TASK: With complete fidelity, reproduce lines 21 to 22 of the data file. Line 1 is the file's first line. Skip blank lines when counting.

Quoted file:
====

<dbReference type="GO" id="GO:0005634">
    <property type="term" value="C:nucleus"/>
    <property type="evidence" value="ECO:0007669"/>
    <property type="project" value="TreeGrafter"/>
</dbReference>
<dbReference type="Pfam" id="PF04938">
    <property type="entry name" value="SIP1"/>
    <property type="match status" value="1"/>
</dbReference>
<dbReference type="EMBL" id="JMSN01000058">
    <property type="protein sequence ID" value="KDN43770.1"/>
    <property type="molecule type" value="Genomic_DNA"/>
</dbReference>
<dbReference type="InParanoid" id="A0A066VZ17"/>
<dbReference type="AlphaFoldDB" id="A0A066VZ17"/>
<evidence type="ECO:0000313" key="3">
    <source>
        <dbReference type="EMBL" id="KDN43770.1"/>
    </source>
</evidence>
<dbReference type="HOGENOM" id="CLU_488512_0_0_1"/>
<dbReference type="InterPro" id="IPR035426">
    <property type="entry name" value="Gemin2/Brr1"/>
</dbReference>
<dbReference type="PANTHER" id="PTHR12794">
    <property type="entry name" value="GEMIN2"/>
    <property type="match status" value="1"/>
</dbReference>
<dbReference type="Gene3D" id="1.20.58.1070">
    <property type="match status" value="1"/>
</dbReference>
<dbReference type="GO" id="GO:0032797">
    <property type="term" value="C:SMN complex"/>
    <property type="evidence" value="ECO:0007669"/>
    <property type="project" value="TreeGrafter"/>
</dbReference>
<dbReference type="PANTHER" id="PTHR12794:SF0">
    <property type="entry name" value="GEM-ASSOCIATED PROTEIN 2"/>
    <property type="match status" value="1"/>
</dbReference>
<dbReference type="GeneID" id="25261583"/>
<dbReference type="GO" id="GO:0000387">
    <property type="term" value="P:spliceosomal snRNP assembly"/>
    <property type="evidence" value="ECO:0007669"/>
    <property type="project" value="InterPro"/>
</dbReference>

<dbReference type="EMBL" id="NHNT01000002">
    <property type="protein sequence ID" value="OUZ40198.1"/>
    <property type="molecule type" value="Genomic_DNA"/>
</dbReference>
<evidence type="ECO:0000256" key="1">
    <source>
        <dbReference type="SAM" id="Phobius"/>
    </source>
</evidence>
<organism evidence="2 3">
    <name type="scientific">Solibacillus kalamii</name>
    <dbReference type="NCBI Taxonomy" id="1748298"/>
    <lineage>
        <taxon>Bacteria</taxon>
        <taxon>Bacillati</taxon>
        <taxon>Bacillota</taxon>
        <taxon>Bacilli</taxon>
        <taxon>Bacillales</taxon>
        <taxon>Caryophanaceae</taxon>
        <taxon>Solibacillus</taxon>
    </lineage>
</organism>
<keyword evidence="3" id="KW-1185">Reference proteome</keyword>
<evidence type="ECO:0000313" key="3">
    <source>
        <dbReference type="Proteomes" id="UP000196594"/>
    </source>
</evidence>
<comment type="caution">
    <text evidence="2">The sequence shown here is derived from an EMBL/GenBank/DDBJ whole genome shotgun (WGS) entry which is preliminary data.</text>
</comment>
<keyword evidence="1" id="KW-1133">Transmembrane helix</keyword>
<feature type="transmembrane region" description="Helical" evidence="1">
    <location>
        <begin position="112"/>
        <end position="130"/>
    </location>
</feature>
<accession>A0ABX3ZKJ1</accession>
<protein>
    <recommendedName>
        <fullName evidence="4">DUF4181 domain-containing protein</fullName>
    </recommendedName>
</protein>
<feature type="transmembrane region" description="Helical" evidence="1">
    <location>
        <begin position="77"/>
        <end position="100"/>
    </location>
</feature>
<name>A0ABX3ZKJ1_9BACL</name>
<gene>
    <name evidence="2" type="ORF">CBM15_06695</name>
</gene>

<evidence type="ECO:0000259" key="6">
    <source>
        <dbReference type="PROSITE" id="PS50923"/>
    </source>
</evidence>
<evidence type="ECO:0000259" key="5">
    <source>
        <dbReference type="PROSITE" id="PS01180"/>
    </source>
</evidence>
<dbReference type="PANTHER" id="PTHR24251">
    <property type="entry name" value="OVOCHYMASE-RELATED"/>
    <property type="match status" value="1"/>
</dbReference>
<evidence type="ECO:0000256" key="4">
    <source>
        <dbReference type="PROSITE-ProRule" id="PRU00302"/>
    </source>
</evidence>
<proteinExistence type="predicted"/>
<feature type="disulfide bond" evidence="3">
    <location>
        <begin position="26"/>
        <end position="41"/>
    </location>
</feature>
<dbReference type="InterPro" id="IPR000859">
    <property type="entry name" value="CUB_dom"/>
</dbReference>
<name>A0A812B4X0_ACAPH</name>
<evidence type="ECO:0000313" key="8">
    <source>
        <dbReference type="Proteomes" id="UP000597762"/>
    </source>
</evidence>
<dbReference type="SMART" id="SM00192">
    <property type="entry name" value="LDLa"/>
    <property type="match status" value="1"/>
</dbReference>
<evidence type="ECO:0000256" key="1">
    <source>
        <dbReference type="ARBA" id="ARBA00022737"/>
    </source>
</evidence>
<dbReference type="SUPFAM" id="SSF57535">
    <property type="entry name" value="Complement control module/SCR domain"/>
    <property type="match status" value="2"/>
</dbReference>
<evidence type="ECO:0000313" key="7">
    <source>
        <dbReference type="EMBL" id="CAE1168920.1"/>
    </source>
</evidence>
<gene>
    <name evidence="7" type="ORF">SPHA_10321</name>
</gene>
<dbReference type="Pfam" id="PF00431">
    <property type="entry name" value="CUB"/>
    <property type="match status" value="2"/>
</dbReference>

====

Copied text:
<dbReference type="HOGENOM" id="CLU_488512_0_0_1"/>
<dbReference type="InterPro" id="IPR035426">